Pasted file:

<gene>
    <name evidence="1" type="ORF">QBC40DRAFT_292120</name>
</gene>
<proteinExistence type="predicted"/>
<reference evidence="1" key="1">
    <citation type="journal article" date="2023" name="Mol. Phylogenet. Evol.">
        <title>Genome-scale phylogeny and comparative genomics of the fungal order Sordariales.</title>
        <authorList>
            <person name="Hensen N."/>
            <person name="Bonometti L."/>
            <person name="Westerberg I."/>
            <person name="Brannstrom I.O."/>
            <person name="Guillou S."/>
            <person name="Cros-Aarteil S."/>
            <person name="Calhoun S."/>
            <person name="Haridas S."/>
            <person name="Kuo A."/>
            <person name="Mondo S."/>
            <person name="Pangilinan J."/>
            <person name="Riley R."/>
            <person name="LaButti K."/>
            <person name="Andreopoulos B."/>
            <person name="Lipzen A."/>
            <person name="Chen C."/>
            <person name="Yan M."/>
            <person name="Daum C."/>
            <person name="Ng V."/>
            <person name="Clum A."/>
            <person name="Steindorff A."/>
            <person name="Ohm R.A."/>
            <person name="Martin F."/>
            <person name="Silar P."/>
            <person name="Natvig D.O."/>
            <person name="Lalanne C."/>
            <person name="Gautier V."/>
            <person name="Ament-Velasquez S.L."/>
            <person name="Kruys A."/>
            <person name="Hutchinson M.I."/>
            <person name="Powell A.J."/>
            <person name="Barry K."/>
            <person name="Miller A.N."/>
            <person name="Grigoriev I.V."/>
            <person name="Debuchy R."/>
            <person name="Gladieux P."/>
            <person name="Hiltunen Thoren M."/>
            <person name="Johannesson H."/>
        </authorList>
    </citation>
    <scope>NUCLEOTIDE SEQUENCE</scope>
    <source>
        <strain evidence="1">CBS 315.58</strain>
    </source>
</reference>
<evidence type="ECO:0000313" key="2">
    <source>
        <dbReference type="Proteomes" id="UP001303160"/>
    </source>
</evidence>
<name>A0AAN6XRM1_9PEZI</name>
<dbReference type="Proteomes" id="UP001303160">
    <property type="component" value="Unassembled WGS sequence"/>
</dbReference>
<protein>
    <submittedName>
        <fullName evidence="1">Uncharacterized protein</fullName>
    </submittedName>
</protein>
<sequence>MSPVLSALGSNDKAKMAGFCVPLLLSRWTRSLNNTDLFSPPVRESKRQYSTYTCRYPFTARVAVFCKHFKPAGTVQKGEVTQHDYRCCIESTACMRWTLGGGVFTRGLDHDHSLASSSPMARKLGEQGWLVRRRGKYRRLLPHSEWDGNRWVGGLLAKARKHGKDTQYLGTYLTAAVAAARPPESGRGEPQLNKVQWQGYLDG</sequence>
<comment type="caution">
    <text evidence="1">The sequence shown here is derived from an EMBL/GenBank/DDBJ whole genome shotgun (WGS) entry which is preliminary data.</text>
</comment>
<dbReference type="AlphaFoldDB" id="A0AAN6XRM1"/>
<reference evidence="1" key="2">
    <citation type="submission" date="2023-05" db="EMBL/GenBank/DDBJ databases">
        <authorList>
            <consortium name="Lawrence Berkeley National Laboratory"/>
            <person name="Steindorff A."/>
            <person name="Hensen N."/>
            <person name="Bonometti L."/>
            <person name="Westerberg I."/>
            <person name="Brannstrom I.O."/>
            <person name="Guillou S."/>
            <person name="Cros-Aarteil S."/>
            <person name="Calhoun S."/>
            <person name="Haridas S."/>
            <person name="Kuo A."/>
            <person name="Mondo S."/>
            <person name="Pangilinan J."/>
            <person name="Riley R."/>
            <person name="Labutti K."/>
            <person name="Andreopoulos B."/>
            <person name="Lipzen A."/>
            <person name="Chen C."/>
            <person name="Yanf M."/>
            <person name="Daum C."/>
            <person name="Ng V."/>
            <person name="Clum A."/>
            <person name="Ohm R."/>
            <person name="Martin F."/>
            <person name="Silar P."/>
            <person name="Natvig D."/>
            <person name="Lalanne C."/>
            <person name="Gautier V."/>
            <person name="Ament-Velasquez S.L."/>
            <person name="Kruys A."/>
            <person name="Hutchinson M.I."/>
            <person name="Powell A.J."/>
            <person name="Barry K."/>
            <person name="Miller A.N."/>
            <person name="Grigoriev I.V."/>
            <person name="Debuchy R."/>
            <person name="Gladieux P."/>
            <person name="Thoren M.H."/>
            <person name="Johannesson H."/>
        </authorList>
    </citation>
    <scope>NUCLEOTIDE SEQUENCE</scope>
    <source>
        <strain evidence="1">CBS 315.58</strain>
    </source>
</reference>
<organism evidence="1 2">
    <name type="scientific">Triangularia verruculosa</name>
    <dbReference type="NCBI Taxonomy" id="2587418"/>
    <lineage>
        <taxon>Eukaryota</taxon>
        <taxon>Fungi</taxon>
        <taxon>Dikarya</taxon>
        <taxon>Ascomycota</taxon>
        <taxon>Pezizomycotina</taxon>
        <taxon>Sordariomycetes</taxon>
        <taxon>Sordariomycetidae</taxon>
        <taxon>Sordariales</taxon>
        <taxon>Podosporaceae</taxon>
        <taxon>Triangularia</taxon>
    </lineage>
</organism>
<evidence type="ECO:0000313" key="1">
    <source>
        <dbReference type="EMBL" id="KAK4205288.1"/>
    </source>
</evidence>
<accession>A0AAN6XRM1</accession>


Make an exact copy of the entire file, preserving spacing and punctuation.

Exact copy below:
<gene>
    <name evidence="1" type="ORF">QBC40DRAFT_292120</name>
</gene>
<proteinExistence type="predicted"/>
<reference evidence="1" key="1">
    <citation type="journal article" date="2023" name="Mol. Phylogenet. Evol.">
        <title>Genome-scale phylogeny and comparative genomics of the fungal order Sordariales.</title>
        <authorList>
            <person name="Hensen N."/>
            <person name="Bonometti L."/>
            <person name="Westerberg I."/>
            <person name="Brannstrom I.O."/>
            <person name="Guillou S."/>
            <person name="Cros-Aarteil S."/>
            <person name="Calhoun S."/>
            <person name="Haridas S."/>
            <person name="Kuo A."/>
            <person name="Mondo S."/>
            <person name="Pangilinan J."/>
            <person name="Riley R."/>
            <person name="LaButti K."/>
            <person name="Andreopoulos B."/>
            <person name="Lipzen A."/>
            <person name="Chen C."/>
            <person name="Yan M."/>
            <person name="Daum C."/>
            <person name="Ng V."/>
            <person name="Clum A."/>
            <person name="Steindorff A."/>
            <person name="Ohm R.A."/>
            <person name="Martin F."/>
            <person name="Silar P."/>
            <person name="Natvig D.O."/>
            <person name="Lalanne C."/>
            <person name="Gautier V."/>
            <person name="Ament-Velasquez S.L."/>
            <person name="Kruys A."/>
            <person name="Hutchinson M.I."/>
            <person name="Powell A.J."/>
            <person name="Barry K."/>
            <person name="Miller A.N."/>
            <person name="Grigoriev I.V."/>
            <person name="Debuchy R."/>
            <person name="Gladieux P."/>
            <person name="Hiltunen Thoren M."/>
            <person name="Johannesson H."/>
        </authorList>
    </citation>
    <scope>NUCLEOTIDE SEQUENCE</scope>
    <source>
        <strain evidence="1">CBS 315.58</strain>
    </source>
</reference>
<evidence type="ECO:0000313" key="2">
    <source>
        <dbReference type="Proteomes" id="UP001303160"/>
    </source>
</evidence>
<name>A0AAN6XRM1_9PEZI</name>
<dbReference type="Proteomes" id="UP001303160">
    <property type="component" value="Unassembled WGS sequence"/>
</dbReference>
<protein>
    <submittedName>
        <fullName evidence="1">Uncharacterized protein</fullName>
    </submittedName>
</protein>
<sequence>MSPVLSALGSNDKAKMAGFCVPLLLSRWTRSLNNTDLFSPPVRESKRQYSTYTCRYPFTARVAVFCKHFKPAGTVQKGEVTQHDYRCCIESTACMRWTLGGGVFTRGLDHDHSLASSSPMARKLGEQGWLVRRRGKYRRLLPHSEWDGNRWVGGLLAKARKHGKDTQYLGTYLTAAVAAARPPESGRGEPQLNKVQWQGYLDG</sequence>
<comment type="caution">
    <text evidence="1">The sequence shown here is derived from an EMBL/GenBank/DDBJ whole genome shotgun (WGS) entry which is preliminary data.</text>
</comment>
<dbReference type="AlphaFoldDB" id="A0AAN6XRM1"/>
<reference evidence="1" key="2">
    <citation type="submission" date="2023-05" db="EMBL/GenBank/DDBJ databases">
        <authorList>
            <consortium name="Lawrence Berkeley National Laboratory"/>
            <person name="Steindorff A."/>
            <person name="Hensen N."/>
            <person name="Bonometti L."/>
            <person name="Westerberg I."/>
            <person name="Brannstrom I.O."/>
            <person name="Guillou S."/>
            <person name="Cros-Aarteil S."/>
            <person name="Calhoun S."/>
            <person name="Haridas S."/>
            <person name="Kuo A."/>
            <person name="Mondo S."/>
            <person name="Pangilinan J."/>
            <person name="Riley R."/>
            <person name="Labutti K."/>
            <person name="Andreopoulos B."/>
            <person name="Lipzen A."/>
            <person name="Chen C."/>
            <person name="Yanf M."/>
            <person name="Daum C."/>
            <person name="Ng V."/>
            <person name="Clum A."/>
            <person name="Ohm R."/>
            <person name="Martin F."/>
            <person name="Silar P."/>
            <person name="Natvig D."/>
            <person name="Lalanne C."/>
            <person name="Gautier V."/>
            <person name="Ament-Velasquez S.L."/>
            <person name="Kruys A."/>
            <person name="Hutchinson M.I."/>
            <person name="Powell A.J."/>
            <person name="Barry K."/>
            <person name="Miller A.N."/>
            <person name="Grigoriev I.V."/>
            <person name="Debuchy R."/>
            <person name="Gladieux P."/>
            <person name="Thoren M.H."/>
            <person name="Johannesson H."/>
        </authorList>
    </citation>
    <scope>NUCLEOTIDE SEQUENCE</scope>
    <source>
        <strain evidence="1">CBS 315.58</strain>
    </source>
</reference>
<organism evidence="1 2">
    <name type="scientific">Triangularia verruculosa</name>
    <dbReference type="NCBI Taxonomy" id="2587418"/>
    <lineage>
        <taxon>Eukaryota</taxon>
        <taxon>Fungi</taxon>
        <taxon>Dikarya</taxon>
        <taxon>Ascomycota</taxon>
        <taxon>Pezizomycotina</taxon>
        <taxon>Sordariomycetes</taxon>
        <taxon>Sordariomycetidae</taxon>
        <taxon>Sordariales</taxon>
        <taxon>Podosporaceae</taxon>
        <taxon>Triangularia</taxon>
    </lineage>
</organism>
<evidence type="ECO:0000313" key="1">
    <source>
        <dbReference type="EMBL" id="KAK4205288.1"/>
    </source>
</evidence>
<accession>A0AAN6XRM1</accession>